KVUE — Some friendships are made to last, no matter the age differences, no matter the distance. This story is proof.
There are a lot of memories packed into Norman and Bobbie Fikes' Bastrop home. The two share a love few ever experience, married 58 years. "I'm not much of a quitter," said Norman. But theirs is not the only relationship destined to last a lifetime.
Back in 1996, a Victoria Advocate editorial asking for pen pals for school children Rochester, New York caught his attention. "I'm a writer. I like to write," said Norman. And so began an unlikely friendship between an 11-year-old girl named Nicole from New York and Norman, a 61-year-old man from Texas.
Through holidays, high school graduation and the heartbreaking loss of Norman and Bobbie's dog, the two exchanged hundreds of cards, letters, pictures and poems. "This is a calendar she sent in 2011. I refuse to hang it on the wall and mess it up," Norman joked.
Norman treasures each one, including a poem Nicole wrote as a teen. "I have a little friend, although I've never met her. Well, maybe not face-to-face, but for sure by letter," Norman read from the poem.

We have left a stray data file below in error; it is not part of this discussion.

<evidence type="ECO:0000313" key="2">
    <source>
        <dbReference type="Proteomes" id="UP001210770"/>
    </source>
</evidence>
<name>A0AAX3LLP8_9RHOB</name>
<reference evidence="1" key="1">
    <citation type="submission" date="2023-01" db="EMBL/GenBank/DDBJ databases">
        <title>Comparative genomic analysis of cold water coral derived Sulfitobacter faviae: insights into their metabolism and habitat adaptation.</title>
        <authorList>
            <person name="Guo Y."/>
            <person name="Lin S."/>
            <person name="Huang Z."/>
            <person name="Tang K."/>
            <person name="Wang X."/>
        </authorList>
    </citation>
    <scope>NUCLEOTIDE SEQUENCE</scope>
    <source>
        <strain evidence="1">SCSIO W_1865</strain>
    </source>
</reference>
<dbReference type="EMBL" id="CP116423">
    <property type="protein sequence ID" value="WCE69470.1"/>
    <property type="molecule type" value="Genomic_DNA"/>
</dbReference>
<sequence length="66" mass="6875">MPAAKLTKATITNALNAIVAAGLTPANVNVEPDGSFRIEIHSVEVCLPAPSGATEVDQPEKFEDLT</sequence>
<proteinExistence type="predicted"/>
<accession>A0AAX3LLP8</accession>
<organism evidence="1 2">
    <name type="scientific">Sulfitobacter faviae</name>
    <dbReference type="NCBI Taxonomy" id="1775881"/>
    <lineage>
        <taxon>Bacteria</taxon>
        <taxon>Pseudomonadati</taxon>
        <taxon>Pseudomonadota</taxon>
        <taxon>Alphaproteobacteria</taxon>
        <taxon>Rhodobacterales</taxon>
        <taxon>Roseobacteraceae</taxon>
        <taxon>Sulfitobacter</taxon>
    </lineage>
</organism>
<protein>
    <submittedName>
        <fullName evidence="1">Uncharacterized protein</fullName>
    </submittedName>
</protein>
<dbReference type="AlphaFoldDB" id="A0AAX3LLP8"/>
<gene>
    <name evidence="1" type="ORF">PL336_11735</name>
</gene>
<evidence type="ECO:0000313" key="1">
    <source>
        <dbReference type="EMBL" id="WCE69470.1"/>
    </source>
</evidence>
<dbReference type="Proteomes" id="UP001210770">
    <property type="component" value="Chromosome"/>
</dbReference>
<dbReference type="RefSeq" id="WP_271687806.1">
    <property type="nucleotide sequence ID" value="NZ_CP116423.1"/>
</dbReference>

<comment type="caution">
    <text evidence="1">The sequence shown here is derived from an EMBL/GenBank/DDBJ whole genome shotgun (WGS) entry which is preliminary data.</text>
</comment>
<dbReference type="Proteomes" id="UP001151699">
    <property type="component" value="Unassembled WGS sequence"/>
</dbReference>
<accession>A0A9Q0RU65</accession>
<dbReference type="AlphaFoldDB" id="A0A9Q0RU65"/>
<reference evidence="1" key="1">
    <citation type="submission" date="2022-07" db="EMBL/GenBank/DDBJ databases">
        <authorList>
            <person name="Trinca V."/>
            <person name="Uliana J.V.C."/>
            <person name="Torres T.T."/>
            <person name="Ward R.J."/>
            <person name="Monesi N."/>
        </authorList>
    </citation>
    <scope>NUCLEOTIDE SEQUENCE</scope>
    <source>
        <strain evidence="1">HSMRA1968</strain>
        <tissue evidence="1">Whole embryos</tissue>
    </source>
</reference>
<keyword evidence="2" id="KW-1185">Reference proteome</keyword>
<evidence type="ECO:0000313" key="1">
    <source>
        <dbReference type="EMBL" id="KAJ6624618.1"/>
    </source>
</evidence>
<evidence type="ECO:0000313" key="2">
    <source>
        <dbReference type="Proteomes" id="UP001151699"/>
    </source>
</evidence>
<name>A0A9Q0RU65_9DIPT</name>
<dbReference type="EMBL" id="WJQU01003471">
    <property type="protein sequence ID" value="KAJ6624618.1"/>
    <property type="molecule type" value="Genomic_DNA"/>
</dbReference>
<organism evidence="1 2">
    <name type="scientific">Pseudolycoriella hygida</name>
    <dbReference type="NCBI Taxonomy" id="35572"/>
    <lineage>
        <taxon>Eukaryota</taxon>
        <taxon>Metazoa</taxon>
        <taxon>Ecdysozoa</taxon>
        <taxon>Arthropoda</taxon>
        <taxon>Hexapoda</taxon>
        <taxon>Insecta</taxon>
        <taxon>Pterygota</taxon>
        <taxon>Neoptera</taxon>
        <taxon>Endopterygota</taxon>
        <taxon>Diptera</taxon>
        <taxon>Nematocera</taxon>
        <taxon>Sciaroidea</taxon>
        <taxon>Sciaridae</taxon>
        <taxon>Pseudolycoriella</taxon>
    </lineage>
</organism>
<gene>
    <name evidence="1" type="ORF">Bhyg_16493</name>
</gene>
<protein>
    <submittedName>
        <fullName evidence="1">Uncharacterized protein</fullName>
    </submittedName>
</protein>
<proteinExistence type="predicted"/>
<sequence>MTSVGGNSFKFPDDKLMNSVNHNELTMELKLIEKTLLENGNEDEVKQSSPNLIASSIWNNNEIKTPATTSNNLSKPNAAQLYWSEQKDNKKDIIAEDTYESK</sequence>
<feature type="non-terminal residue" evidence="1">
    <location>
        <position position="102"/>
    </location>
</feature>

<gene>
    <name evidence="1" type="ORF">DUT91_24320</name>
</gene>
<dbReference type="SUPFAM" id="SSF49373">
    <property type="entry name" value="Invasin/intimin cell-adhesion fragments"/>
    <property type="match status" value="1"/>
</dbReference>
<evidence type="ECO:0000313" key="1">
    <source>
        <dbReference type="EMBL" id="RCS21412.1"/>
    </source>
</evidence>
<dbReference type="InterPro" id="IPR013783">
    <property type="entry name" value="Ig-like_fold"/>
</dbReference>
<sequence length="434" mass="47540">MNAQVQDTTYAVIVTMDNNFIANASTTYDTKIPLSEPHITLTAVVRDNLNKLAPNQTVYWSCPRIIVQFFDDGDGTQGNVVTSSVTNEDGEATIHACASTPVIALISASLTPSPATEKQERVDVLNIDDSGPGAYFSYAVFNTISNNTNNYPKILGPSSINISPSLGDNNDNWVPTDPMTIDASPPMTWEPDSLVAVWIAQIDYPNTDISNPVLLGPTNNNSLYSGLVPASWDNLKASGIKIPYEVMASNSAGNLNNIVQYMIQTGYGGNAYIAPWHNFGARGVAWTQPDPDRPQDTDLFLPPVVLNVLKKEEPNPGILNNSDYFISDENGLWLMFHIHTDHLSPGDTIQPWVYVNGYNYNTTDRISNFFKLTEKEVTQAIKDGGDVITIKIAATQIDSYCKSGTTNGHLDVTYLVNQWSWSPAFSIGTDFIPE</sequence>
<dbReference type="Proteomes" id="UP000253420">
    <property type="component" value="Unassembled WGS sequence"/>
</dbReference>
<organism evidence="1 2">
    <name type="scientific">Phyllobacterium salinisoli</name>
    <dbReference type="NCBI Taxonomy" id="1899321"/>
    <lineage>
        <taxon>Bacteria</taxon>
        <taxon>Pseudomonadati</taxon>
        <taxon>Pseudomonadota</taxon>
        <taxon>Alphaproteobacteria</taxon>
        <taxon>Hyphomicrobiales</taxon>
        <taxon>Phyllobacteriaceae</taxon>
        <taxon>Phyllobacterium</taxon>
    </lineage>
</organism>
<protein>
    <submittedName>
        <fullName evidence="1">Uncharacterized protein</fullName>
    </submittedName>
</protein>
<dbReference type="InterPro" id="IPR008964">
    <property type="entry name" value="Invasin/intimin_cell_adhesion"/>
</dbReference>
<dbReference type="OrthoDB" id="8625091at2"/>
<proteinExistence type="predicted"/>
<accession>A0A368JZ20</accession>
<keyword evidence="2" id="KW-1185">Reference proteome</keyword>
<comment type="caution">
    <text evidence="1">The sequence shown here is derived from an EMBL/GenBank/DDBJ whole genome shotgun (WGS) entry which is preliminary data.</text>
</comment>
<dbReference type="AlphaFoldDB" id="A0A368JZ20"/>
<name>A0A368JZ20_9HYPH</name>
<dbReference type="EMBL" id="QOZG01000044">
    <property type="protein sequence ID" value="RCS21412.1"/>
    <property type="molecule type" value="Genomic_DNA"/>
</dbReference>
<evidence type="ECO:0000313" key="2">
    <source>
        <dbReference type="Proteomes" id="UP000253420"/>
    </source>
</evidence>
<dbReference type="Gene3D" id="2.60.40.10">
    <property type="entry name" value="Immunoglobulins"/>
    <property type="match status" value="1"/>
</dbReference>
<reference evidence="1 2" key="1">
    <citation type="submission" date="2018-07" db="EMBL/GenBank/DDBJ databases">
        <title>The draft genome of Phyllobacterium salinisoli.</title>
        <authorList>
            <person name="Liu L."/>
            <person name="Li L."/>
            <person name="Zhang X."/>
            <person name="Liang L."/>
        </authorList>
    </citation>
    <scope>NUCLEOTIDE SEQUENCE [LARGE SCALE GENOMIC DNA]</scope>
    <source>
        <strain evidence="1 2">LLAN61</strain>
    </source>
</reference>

There's even a surprise gift that followed a funny exchange when Nicole asked Norman what he wanted for his birthday a few years ago. "I can't decide if I want a Cadillac or a Rolls Royce," he recalled. "So they bought me two toy cars." He still has them on his table in the living room.
After 18 years of writing letters back and forth, these two were about to do something they'd never done before: meet each other face-to-face.
"I'm so excited. I'm nervous," said Norman. He couldn't stop checking his phone. Then Nicole and her family pulled up in their rental car.
"We made it," she said with arms outstretched and tears running down her face. "How are you? Can you believe it?" The two hugged. Eighteen years and 1,600 miles no longer separate these two friends.
"I'll quit crying after a while," joked Norman.
"It's such a rare experience to keep in touch with somebody for 18 years," said Nicole.
"There are no words to describe it," remarked Norman with tears in his eyes. "I've never had anybody go to this much trouble to see me before."
Nicole knew she couldn't wait. A recent diagnosis of Parkinson's keeps Norman from penning many letters these days. "We don't hardly write anymore, neither one of us, we just text," said Norman. "It pretty much has to be by phone, because I can't read what I write."
What started as a school project to help students learn about different states carried a much greater lesson for both Norman and Nicole. "The connections you make are way more important than anything you're going to learn in a book," said Nicole.
Watch the video and read the full story on KVUE.